easier with the semester winding down
and finals time here. More bad new-s.
"It's tough," freshman center Bobby
Hayes said of his first dose ofexam ina-
tions and blue books. "Everything,
comes crashing down on you at once.
Some of the guys in (the locker room)
are falling asleep in their chairs."
And it won't get any easier after this
weekend. The players will welcome
the good news of finals being over, but
Michigan will be forced to work shorthn e agi atheG atL k sI v-
tational, Dec. 29-30.
At least two Wolverines will be
absent for the annual holiday tourna-
ment at Detroit's Joe Louis Arena.
Center Matt Herr has already been
named to the U.S. Junior National
team, which will compete over winter
To add to the problems, left wing
Jason Botterill, who's missed three
full games and parts of two others
because of penalties, will in all likeli-
hood be a participant on the Canadian
team, as he has been in the past two
Freshmen Bubba Berenzweig and
Sean Ritchlin are also being consid-
ered for the U.S. team by national
coach Jack Parker.
The Wolverines play Northern
Michigan at 6 p.m. Dec. 29 in the
tournament-opener. Michigan State
takes on host Michigan Tech in the
night game, so the Wolverines could
very well end up in a rematch with the
Spartans, who beat Michigan 4-3 in
East Lansing last week.
And before 'classes start back up
again in January, Ferris State and Mi-
ami will visit Ann Arbor for single-
game sets.

Freshman guard Ann Lemire catches the ball in a game last week. The Wolverines look to seize their fifth
win of the season tonight at Nebraska. This is the best start for Michigan since it went 6-0 in 1989-90.

Continued from Page 1B
and his sense of finding the ball forced
him into the starting lineup."
The move to the inside before the
Baylor game put some different re-
sponsibilities on Holdman. Used to the
pass coverage and outside assignments
at the "drop" linebacker position, he is
now primarily concerned with stopping
the inside running game.
"I think the schemes and adjustments
of the inside game are more complex
and more difficult to get a hold on,"
Holdman said. "When the ball is
snapped, I have to sort of look at the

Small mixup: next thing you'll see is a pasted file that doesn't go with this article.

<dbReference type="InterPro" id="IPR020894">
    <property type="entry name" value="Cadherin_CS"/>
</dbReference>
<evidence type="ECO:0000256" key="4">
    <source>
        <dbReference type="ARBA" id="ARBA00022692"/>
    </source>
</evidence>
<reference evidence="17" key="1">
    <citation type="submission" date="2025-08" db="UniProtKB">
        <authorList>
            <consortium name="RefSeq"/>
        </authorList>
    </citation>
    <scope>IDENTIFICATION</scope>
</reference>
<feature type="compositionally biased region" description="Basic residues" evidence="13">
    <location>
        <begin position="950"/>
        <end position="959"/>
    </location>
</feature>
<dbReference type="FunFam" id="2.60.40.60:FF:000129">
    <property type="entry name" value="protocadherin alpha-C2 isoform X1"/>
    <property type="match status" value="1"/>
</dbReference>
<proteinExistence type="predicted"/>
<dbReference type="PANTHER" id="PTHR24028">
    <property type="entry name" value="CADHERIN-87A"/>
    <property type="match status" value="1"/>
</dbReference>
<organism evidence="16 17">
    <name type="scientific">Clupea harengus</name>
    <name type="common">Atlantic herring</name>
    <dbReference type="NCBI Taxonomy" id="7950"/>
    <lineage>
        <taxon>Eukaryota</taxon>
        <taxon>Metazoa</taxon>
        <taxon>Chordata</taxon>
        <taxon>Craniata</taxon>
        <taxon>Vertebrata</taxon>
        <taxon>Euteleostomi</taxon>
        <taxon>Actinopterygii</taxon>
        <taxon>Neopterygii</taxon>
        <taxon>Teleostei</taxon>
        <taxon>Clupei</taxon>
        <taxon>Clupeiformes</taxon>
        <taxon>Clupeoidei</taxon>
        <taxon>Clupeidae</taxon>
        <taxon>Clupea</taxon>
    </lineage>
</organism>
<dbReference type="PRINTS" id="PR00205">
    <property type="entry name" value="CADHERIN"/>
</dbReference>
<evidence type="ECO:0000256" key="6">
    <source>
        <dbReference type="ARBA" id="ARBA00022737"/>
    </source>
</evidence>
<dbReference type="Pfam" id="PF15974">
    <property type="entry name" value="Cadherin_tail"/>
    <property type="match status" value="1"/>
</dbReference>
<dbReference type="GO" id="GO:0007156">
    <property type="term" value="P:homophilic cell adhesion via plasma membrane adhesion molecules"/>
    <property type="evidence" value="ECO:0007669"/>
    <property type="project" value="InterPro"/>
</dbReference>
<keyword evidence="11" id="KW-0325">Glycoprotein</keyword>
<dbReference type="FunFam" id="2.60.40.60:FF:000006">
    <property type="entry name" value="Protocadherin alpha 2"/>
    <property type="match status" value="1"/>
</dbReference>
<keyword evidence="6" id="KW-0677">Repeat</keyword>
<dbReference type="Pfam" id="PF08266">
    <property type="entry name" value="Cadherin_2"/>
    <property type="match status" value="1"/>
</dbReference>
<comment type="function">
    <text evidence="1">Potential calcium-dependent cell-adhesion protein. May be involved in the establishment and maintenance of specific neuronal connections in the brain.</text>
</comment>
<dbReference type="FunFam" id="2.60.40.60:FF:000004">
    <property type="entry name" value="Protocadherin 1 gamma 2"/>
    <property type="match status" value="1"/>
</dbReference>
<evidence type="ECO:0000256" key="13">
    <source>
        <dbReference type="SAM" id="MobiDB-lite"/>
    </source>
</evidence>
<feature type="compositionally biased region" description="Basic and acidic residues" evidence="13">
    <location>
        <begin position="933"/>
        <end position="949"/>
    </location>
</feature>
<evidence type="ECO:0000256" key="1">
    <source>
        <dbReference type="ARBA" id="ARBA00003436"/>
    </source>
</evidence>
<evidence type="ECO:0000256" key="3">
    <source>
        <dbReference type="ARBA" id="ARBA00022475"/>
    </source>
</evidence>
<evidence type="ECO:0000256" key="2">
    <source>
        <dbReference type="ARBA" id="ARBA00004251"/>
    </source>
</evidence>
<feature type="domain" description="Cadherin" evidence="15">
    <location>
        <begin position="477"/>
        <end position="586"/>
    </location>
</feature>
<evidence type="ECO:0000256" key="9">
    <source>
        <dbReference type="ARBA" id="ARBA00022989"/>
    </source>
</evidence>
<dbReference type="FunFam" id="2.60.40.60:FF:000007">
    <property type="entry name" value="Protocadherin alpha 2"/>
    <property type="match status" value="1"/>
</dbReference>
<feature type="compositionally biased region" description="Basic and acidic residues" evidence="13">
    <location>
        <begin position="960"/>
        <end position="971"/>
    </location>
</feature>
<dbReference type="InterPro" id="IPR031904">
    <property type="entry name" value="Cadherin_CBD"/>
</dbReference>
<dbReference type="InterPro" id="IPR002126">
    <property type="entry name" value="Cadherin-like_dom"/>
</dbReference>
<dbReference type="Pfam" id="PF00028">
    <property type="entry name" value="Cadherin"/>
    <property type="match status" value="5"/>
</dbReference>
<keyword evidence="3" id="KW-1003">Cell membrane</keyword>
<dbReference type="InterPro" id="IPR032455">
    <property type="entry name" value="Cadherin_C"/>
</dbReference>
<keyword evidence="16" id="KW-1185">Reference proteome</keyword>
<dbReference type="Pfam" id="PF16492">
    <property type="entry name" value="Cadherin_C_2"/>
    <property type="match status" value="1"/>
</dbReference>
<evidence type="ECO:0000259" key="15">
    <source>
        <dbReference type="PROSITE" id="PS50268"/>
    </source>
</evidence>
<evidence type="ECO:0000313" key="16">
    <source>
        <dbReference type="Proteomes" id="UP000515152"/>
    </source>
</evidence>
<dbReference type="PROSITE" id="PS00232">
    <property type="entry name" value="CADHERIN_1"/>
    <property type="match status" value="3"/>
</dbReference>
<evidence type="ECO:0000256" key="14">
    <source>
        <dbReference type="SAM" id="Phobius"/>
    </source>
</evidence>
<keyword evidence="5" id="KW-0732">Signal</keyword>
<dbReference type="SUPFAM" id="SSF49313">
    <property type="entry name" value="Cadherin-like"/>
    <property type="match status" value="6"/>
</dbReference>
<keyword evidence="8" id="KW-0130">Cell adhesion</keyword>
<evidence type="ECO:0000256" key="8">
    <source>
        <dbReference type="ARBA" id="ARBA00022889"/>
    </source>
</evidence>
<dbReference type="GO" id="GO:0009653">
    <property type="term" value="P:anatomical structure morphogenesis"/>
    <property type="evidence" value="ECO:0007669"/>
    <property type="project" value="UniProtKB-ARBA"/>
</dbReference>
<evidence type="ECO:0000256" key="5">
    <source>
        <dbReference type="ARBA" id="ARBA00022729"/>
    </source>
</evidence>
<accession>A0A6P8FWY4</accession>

guard and the running backs at the same
time, and from that read I react to the

"It's not the easiest thing in the world
to do sometimes, especially when the
other guys are flying around trying to
knock you on your butt."
With 44 tackles on this season
and three quarterback sacks
since starting, Holdman seems
to be having no problems with
the switch.
Slocum has been pleased with
Holdman's performance and cred-
its the redshirt freshman's "taking
care of business attitude" in aiding
his ability to adapt to the new posi-
And Holdman believes a more seri-
ous, committed attitude was needed on
his part going into this season.
"You need to be serious," Holdman
said. "If you're jacking around out
there, you can get hurt. I was young

'The biggest
thing I've learned
since (last year) is
when to turn on
the motor and be
- Warrick Holdman
Texas A&M linebacker
and inexperienced last year, and the
biggest thing I've learned since then is
when to turn on the motor and be
"You've got to have your motor run-
ning the whole game to play well."

ck Winters Sport: Football
Junior Year: Senior
i: Detroit High School: DePorres High School
past Wednesday, Winters spoke to a group of more than 90 students from
AA:- .11 n _ _ _1 :- n .a....:a T i-- - --..- ... ._ . ._- - _ _- 1 _t -, .. J - - _ . ,L t- A f

Who: Chuc
Why: This

Hutchins Middle School in Detroit. The group was compr
successfully met standards in an academic incentive plE
experiences as a youngster growing up in Detroit and fie]
Background: Winters is the starting free safety for the V
tackles this season. Against Miami (Ohio), Winters inter
yards for a touchdown. Last season he finished third on
is enrolled in the Division of Kinesiology, majoring in tea

of his

Back to Top

© 2022 Regents of the University of Michigan